GameSpite Quarterly 8 | Chapter III: PlayStation Takes the Lead

1996 was a tough year to be anyone but Nintendo. While the fractured console market of the early ’90s had finally shaken out to three real competitors -- specifically, Nintendo, Sega, and Sony, with Matsushita tagging along as the only would-be powerhouse with its half-hearted overtures about some sort of 3DO follow-up -- the Ultra 64 had finally worked through its delays, taking form as the Nintendo 64 with a summer/fall release plan for Japan and the U.S.

As denoted by the 64 in the system’s name, Nintendo was skipping directly over the 32-bit processor families used in the PlayStation and Saturn and right on to the next level of sophistication with a custom 64-bit chip developed specifically for gaming. It was, Nintendo purported, a member of the same family used for the rendering farms responsible for Donkey Kong Country’s visuals—the intimation being that it would produce DKC-quality visuals without the need for pre-rendering. Visuals on par with Jurassic Park’s CG dinosaurs were promised... and then, to back up their words, Nintendo dropped Super Mario 64 on the world.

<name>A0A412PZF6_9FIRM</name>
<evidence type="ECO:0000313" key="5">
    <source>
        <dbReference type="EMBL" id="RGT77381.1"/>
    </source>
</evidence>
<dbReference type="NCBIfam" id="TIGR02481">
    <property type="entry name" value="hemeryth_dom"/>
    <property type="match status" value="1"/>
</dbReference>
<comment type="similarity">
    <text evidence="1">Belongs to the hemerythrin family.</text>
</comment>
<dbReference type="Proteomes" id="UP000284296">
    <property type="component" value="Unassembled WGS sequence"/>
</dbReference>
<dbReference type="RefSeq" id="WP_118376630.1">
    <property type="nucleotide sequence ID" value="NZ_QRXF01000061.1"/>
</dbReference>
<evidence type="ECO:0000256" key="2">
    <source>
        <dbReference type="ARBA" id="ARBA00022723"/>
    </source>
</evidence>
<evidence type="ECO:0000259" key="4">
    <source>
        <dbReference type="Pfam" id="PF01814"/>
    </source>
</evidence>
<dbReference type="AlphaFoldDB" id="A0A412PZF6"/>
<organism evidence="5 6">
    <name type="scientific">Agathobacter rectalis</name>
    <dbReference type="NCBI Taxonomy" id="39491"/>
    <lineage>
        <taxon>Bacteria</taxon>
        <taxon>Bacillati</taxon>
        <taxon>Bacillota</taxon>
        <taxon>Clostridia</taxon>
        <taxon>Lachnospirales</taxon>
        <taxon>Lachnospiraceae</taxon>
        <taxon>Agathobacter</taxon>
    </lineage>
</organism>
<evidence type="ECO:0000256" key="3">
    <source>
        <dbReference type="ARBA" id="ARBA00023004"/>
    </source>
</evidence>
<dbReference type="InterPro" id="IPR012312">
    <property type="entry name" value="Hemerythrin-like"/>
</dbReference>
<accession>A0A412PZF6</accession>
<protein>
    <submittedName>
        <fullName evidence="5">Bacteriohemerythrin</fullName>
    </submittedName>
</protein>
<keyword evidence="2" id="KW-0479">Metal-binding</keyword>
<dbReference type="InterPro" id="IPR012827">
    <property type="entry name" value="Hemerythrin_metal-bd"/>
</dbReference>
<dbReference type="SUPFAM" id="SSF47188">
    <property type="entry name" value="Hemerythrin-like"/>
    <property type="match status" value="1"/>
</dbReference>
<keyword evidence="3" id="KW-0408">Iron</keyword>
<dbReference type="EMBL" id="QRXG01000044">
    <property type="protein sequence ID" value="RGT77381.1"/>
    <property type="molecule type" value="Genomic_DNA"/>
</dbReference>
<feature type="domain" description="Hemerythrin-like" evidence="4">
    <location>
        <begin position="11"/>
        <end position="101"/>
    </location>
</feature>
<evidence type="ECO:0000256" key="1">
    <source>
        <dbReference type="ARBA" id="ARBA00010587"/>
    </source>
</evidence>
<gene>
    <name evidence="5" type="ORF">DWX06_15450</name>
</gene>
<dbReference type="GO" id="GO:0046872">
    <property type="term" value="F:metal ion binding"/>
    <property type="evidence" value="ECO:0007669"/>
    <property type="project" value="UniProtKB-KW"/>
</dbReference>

It wasn’t difficult for gamers to look at Mario 64, think back to Super Mario Bros. on NES and Super Mario World? on Super NES, and do some extrapolation. Nintendo’s consoles had always launched with Mario games, and those titles set the standard for a generation of game design... but by the time those consoles were retired, the graphics and design of those Mario launch games felt simple and dated by comparison. If N64 could produce something like Mario 64 right out of the starting gates, imagine what its games would be like in 2001!

Nothing on PlayStation could begin to compare with Mario 64. Naughty Dog gave it the ol’ college try with Crash Bandicoot, and Crash looked pretty great. Not as great as Mario, but crisp and fast-paced. But it wasn’t a true 3D platformer so much as a 2D platformer with the camera perspective shifted 90 degrees; its simple tunnels of pits and boxes scrolling into the screen were no comparison for the vast, open, free-form worlds of Mario 64. (And the less said about Bubsy 3D, the better.) The strongest retort PlayStation could offer was Tomb Raider: definitely a smartly designed game, but a slow-paced and clumsy one compared to Mario’s gleeful real-time freedom... and one that actually launched first on Saturn by several weeks.